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"Journal of an African American Medicine Woman" is a CD talking book in the tradition of the story teller. The Journal shares the author's spiritual quest to settle the question of her identity as a descendant of ancient people; the Africans. Her quest takes her to the edge of their mystical world of knowledge where she is nearly lost. It is here in this place of vision quest where the ancients reveal their displeasure with the affairs of their African American descendants. Through the Journal she also relives her distress over the devastating nature of racism, sexism and caste systems; the social and biological relationships between Black and White Americans; and the destruction of the earth and woman, both bearers of humanity.
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I Murphy is a lifelong resident of the Pacific Northwest. She is the creator and Director of a program that helps young people explore their culture, potential and personal vision. She is devoted to educating all people on the catastrophic impact to individuals and societies in promoting racism, sexism and other forms of ignorance.Excerpt. © Reprinted by permission. All rights reserved.:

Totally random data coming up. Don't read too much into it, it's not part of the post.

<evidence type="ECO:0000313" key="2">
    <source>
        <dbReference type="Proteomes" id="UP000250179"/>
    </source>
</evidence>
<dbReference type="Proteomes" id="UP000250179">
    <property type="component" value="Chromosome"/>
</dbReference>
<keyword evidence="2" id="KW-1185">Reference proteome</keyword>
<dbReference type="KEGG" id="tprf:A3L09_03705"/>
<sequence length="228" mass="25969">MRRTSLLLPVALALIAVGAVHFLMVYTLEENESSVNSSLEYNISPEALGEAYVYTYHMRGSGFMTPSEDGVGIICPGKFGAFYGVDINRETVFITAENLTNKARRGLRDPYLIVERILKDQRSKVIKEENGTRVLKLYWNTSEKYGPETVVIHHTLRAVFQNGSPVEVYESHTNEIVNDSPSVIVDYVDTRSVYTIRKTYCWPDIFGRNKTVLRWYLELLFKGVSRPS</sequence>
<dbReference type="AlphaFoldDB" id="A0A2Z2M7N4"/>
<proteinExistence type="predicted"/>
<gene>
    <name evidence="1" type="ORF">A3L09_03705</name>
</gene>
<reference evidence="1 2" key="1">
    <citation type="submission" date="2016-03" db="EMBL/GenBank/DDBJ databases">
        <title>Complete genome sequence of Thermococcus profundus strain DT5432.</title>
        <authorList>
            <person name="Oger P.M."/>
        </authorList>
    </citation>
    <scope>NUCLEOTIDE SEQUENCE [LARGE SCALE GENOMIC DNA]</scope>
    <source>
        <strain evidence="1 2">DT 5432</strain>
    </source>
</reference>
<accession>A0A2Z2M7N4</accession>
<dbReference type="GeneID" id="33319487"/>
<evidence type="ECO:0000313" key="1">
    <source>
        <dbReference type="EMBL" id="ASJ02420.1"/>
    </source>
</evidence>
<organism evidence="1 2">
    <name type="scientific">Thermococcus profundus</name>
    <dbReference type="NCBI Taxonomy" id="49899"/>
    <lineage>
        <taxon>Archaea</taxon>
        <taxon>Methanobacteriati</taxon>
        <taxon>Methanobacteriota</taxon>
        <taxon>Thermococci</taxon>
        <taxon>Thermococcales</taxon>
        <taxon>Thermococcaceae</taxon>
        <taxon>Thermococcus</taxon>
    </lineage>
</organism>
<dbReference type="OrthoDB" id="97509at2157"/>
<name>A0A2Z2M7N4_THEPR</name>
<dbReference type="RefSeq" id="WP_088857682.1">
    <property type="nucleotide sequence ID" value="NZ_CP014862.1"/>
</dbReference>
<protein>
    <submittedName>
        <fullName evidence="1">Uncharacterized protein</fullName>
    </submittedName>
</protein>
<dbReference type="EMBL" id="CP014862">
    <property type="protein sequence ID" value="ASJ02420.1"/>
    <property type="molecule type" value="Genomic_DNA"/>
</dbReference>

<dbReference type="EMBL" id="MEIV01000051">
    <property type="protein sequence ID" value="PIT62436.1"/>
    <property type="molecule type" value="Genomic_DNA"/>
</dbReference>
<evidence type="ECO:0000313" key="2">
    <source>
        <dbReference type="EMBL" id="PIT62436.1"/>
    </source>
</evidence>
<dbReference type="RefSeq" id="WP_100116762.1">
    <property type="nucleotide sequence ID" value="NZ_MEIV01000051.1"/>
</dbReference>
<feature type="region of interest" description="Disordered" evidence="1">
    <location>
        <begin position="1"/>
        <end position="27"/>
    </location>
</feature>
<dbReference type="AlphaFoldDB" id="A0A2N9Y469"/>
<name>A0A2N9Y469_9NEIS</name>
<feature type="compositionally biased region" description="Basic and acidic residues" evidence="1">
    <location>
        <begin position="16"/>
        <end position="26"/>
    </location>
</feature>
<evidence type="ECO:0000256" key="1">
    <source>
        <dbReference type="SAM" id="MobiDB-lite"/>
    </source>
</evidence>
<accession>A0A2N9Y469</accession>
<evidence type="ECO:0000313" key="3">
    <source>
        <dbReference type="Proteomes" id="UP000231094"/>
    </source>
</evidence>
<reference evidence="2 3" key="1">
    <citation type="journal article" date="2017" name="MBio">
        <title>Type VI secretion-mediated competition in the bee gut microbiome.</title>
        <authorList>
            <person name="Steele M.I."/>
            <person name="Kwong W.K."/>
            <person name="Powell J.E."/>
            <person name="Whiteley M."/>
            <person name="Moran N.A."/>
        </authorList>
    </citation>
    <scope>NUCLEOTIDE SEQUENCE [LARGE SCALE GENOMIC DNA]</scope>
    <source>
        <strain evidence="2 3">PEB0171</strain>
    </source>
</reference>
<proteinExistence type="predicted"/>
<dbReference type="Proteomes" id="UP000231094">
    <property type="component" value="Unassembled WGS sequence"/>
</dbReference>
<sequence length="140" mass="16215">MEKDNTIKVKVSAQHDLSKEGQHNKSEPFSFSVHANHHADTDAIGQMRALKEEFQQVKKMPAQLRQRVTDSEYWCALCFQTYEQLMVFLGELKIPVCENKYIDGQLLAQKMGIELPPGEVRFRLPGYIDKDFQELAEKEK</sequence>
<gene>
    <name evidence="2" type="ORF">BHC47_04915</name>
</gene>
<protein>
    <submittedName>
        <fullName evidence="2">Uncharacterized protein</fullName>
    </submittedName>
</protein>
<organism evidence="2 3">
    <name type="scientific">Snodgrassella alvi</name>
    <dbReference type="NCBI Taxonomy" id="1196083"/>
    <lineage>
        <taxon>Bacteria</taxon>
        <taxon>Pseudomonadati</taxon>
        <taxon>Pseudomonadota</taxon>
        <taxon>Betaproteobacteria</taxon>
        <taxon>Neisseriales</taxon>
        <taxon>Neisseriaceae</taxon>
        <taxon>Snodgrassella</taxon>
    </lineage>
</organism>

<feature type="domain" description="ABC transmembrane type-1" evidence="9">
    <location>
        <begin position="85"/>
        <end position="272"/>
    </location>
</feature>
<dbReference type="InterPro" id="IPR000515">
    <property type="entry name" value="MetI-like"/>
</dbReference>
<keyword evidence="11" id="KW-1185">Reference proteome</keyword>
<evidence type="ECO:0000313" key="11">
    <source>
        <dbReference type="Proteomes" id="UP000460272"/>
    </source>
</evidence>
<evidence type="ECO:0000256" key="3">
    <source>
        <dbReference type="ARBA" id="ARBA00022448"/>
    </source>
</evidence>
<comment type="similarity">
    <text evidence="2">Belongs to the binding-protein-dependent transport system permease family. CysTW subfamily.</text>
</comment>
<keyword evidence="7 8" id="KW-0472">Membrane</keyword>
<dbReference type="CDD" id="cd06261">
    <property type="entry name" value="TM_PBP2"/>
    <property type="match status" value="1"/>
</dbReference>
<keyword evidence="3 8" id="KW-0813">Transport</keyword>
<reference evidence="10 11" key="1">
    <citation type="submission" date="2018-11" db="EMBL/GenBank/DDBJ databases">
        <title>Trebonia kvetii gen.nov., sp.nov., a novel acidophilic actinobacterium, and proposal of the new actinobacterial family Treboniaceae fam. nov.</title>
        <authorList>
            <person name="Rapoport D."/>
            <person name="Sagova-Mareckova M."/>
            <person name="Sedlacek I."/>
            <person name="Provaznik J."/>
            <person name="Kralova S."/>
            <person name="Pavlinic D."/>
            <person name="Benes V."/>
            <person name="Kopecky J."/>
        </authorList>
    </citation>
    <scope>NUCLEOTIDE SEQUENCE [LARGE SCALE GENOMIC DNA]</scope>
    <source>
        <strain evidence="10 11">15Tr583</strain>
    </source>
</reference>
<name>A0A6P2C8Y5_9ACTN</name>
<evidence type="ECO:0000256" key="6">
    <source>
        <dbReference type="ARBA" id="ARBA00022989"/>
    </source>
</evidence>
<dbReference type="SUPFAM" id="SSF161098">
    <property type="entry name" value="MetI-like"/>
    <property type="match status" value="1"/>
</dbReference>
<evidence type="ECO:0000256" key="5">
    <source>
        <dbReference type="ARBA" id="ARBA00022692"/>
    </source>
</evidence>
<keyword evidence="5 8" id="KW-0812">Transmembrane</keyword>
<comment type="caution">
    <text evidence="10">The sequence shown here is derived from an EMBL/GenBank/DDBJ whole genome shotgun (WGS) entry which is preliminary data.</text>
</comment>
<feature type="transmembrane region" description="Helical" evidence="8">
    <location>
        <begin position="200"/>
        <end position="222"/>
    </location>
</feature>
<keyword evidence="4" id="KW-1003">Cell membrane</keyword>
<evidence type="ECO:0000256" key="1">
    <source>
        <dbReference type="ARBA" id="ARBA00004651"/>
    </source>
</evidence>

I used to just hate being on this planet. It's an unreasonable place. Prejudice usurps intelligence here. Opinion supplants investigative thought. Fanatics have much sway. Females, the bearer's of humanity, are victims of a pathological, virulent, gendercide acutely infecting the world's citizens. Men perpetrate war while women and children suffer it. Adults disrupt the sanctity of childhood. Animals, plant and other life forms are routinely destroyed with little consideration for the consequences. People who try to do the right thing are publicly criticized, spat on, arrested, jailed, shunned, killed. Truly, the last have insinuated themselves into first and relegated the first to last. The global proportion of human and ecological suffering caused by dishonest thinking, agendized people is just too much for a soul to bear. There were times when I begged God to pull me out of this pit. I am sure that the creator heard my fervent prayers but decided that I should stay. I had to concede that there was a reason and that it must be a merciful one, for although the Creator is unfathomable, I believe in the pure loving nature of God. And so I eventually learned that everyone has a purpose in being here and it is each person's mission to discover and fulfill their life purpose and vision. But societal conditions like poverty, caste systems, racism, sexism, war restrict populations of people from fulfilling their life vision. When individuals are restricted, the entire planet is restricted in its potential for advancement. Women all over the world, for example, are restricted from fulfilling the vision assigned them. Women represent over half the world's population, which means that the world benefits from only a fraction of its potential due to this oppression and suppression of talent based on the evil of prejudice and superstition against women. Racism is another evil inhibiting the world's advancement. I once substitute taught for an urban school district in the Los Angeles area. There, in that socially and economically oppressed community, I experienced children who beamed raw talent and concentrated intelligence. Some of our country's greatest human resources are wasted in America's ghettos and reservations. Cures for disease, scientific discoveries, innovative leadership locked within the genes of children who will not be given the opportunity to express their mission because they are incarcerated behind the doors of racism, sexism, and poverty. As I thought about life on and beyond the planet, I wondered why I was here. What was the reason for my being? What's up with the planetary-wide suffering? What's on the other side of existence? Our lives hold great mysteries and my interest in them helped me to discover aspects of my purpose and spiritual destiny. I have always known that adventures in self exist beyond material perception and I longed to explore them. I couldn't consent to the popular version of reality simply. And why would I? In the natural order of progression, successive generations have greater insights into the reality of their days and the times for which they were born to serve. This is the guidance system. The guidance systems is vision and the vision is our connection to the spiritual reality from which all other realities spring. My vision took me into the future and far back to the African ancestors and their lives before their encounter with the slave traders. I wondered what the ancient Africans were really like. The Europeans were amazed by the physical prowess of the Africans encountered during the slave trading era, which is part of the reason they likened them to animals. They had never before seen such healthy physically sound people. The slave traders weren't interested in the sound nature of their minds and cultures. With the assistance of the Arabs, the European slave traders were able to strike decisive blows against the Africans. By this time the African Empires had declined from their height and were no longer the dominating forces they once were. I yearned to know what they, those ancient people, were like. Since the truth about African and the African ancestors had been re-written to justify their destruction, how would I connect with the truth about who they were and who we are? Well, I don't believe in the conventional sense of death. I believe that people resume their natural life form after their journey here has completed. Hence, I wondered if I could connect with the ancestors in their world. Not in some spooky, freaky, trance-induced way but in a way that made sense and didn't involve chicken blood or weird behavior. How to go about exploring the mysteries of multi-dimensional life was a big question. I knew that the answers didn't lie with superstition or other forms of ignorance, but rather with the science of life. And I believed that the ancient ones knew a thing or two about the science of life. For me, the mystery of Africa is the mystery of time and space. I see them all in me and me in them.